UN Reassures Workers Worried about Asbestos Removal

“New York—A $2 billion renovation project at the United Nations headquarters is worrying some employees, mostly because of asbestos-contaminated ceiling tiles that must be removed from the building.

President of the U.N. staff union, Stephen Kisambira, called a rare news conference last week to express concerns on behalf of U.N. workers that the asbestos abatement will not be carried out safely and effectively.
The construction manager in the project, Skanska USA Building, will be overseeing the removal of asbestos. Kisambira pointed to an ongoing legal case involving Skanska’s allegedly negligent asbestos abatement efforts in a Salinas, CA courthouse. That abatement took place in 2005-2006, and a spokesperson for Skanska acknowledged that there are almost 200 personal injury suits still pending in the courthouse case.

Complicating the matter even further is the fact that the U.N., which is technically not United States territory despite its location in New York, has special legal status. This status would prevent workers or residents from bringing lawsuits against the contractors working on the abatement. Should anyone contract a disease which they believe is directly related to the renovation, they will be allowed to pursue arbitration but not litigation.

Asbestos exposure is the only known cause of mesothelioma, a rare but deadly cancer which affects the tissues surrounding the lungs and other organs. It can also lead to other cancers, as well as asbestosis and pleural disease. Exposure to the substance, which contains millions of razor-sharp, microscopic fibers, can occur when building materials containing it are destroyed or removed.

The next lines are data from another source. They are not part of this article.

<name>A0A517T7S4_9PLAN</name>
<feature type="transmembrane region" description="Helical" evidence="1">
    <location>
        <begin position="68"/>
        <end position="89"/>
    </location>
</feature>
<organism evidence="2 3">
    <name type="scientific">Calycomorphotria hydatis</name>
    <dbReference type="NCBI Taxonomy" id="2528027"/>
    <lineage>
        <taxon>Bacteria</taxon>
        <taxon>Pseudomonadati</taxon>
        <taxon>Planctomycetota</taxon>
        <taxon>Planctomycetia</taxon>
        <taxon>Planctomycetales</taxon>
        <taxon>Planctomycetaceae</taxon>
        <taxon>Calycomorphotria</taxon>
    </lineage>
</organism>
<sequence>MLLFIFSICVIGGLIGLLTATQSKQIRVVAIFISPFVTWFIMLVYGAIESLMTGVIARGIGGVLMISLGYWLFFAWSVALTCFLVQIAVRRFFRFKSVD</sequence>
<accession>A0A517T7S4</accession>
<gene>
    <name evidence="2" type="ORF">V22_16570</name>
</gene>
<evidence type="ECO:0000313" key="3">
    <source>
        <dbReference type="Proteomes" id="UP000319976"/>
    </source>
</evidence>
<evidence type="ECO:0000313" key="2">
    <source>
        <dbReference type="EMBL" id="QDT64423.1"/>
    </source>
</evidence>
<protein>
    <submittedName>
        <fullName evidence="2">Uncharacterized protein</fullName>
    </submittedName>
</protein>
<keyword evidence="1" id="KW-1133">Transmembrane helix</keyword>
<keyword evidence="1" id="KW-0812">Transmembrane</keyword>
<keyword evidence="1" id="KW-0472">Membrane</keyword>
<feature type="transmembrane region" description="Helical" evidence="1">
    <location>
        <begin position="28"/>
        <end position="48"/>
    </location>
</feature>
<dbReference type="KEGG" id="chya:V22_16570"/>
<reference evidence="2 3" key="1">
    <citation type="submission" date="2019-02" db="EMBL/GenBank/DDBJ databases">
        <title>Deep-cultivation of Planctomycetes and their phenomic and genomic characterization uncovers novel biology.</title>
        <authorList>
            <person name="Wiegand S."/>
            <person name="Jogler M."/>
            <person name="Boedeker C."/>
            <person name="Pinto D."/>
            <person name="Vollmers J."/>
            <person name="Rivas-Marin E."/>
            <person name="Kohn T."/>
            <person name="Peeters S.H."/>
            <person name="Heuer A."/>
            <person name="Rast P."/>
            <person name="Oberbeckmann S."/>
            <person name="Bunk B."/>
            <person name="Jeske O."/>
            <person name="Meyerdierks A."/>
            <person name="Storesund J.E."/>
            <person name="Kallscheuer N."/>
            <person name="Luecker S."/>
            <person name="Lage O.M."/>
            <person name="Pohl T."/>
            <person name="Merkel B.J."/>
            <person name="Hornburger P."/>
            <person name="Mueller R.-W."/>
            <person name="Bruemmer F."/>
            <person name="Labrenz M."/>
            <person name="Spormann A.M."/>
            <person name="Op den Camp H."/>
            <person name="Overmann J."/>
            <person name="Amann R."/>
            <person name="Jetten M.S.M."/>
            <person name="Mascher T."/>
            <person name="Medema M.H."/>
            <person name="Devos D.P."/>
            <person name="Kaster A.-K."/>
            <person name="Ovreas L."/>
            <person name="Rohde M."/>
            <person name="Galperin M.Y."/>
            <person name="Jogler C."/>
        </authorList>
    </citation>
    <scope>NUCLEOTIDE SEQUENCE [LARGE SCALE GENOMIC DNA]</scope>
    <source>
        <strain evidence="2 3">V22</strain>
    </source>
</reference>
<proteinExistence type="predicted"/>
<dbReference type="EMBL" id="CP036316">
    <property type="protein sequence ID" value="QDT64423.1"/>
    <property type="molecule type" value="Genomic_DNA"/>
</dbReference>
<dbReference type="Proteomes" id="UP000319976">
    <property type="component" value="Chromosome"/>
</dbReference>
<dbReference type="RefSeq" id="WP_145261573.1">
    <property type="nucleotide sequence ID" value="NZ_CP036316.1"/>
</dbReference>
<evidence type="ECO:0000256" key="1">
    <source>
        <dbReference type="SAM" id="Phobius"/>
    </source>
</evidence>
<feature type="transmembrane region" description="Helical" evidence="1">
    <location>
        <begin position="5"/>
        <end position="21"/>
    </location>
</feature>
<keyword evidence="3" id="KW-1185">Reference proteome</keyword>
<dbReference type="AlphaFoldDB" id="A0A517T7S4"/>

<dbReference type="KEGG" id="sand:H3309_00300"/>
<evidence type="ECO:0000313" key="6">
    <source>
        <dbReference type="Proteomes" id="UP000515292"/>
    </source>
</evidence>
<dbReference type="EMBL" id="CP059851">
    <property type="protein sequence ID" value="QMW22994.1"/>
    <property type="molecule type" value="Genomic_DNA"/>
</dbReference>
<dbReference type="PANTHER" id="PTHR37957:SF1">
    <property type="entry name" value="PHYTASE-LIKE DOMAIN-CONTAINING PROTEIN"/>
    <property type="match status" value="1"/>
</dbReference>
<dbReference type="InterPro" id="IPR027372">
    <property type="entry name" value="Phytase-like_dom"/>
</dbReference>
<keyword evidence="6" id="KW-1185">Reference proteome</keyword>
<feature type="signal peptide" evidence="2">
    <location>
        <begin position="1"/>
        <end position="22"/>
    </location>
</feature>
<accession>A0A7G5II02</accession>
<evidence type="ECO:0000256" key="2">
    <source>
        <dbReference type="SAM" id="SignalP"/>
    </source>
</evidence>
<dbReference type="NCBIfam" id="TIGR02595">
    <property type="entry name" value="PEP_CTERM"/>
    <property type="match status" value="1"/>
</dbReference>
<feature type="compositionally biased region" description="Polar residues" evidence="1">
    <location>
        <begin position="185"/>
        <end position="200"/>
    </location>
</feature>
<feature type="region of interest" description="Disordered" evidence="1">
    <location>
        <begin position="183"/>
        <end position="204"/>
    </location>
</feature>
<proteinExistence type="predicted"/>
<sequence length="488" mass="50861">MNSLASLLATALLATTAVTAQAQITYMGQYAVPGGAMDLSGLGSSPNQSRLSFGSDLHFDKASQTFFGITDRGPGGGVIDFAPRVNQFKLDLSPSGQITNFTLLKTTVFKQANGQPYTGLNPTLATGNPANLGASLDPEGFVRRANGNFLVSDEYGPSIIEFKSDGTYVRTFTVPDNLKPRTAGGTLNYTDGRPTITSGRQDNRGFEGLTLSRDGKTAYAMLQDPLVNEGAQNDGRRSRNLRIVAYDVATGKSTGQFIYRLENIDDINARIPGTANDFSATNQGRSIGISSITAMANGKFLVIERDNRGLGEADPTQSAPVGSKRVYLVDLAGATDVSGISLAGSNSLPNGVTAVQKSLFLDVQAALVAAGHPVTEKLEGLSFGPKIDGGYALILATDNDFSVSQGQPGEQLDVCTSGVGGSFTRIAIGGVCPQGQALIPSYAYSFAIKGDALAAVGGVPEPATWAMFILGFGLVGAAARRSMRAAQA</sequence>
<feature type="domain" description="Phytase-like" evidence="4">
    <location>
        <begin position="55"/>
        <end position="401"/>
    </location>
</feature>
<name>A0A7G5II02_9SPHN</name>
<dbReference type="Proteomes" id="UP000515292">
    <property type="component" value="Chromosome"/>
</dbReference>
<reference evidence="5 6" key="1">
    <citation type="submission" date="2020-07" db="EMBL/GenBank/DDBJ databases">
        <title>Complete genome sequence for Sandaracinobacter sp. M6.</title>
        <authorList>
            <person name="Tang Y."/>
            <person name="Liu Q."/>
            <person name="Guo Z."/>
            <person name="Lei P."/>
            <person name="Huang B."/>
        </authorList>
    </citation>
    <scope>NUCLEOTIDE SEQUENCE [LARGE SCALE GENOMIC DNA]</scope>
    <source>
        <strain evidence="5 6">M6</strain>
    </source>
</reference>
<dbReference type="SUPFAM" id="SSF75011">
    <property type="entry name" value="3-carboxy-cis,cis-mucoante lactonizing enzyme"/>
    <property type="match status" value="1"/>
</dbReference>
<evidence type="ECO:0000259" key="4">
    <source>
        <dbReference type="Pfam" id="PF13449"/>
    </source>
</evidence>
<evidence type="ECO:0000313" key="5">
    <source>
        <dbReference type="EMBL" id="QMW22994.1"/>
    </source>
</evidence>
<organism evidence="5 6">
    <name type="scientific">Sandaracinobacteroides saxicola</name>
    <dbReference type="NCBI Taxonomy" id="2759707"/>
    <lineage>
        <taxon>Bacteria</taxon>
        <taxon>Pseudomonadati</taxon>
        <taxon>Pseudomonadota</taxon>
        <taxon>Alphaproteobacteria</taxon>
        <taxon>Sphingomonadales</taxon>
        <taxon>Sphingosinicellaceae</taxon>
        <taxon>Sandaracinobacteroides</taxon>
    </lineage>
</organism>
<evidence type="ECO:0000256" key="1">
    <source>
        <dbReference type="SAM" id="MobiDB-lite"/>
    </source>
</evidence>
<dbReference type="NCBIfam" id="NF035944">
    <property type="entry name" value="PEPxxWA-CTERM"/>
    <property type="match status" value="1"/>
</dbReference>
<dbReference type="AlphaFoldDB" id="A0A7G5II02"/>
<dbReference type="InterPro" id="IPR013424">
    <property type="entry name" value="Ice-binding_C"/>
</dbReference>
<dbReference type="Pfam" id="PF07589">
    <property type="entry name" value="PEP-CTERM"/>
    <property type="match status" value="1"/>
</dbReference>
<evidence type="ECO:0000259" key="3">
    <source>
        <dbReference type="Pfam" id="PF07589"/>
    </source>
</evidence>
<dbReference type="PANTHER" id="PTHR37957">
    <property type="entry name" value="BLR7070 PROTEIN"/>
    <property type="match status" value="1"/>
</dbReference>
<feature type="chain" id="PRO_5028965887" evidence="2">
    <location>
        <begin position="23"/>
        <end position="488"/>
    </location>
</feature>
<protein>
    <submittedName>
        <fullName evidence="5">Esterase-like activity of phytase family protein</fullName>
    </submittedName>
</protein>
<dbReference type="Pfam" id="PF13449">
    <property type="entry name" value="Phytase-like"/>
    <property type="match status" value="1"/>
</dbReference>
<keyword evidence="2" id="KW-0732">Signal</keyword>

Asbestos has been used in numerous construction projects since the early 20th century, because it is lightweight and easily incorporated into building substances, and because of its extreme resistance to heat, electricity, fire, salt-water corrosion, and other chemical and biological processes.

Proper precautions and safety measures are mandated by federal law in any construction, renovation or demolition project involving asbestos-containing materials.

United Nations spokesperson Farhaq Haq assured reporters that the abatement will be performed safely. “We will have another independent group that will monitor how the abatement process is carried out,” he said.

Architect Michael Adlerstein added that ATC Associates, an independent environmental engineering, health and safety specialist, will be “taking air samples several times a day at prescribed locations inside and outside the work area.”

The renovation project of the landmark New York building is expected to make the facility safe, more comfortable, and more environmentally friendly.”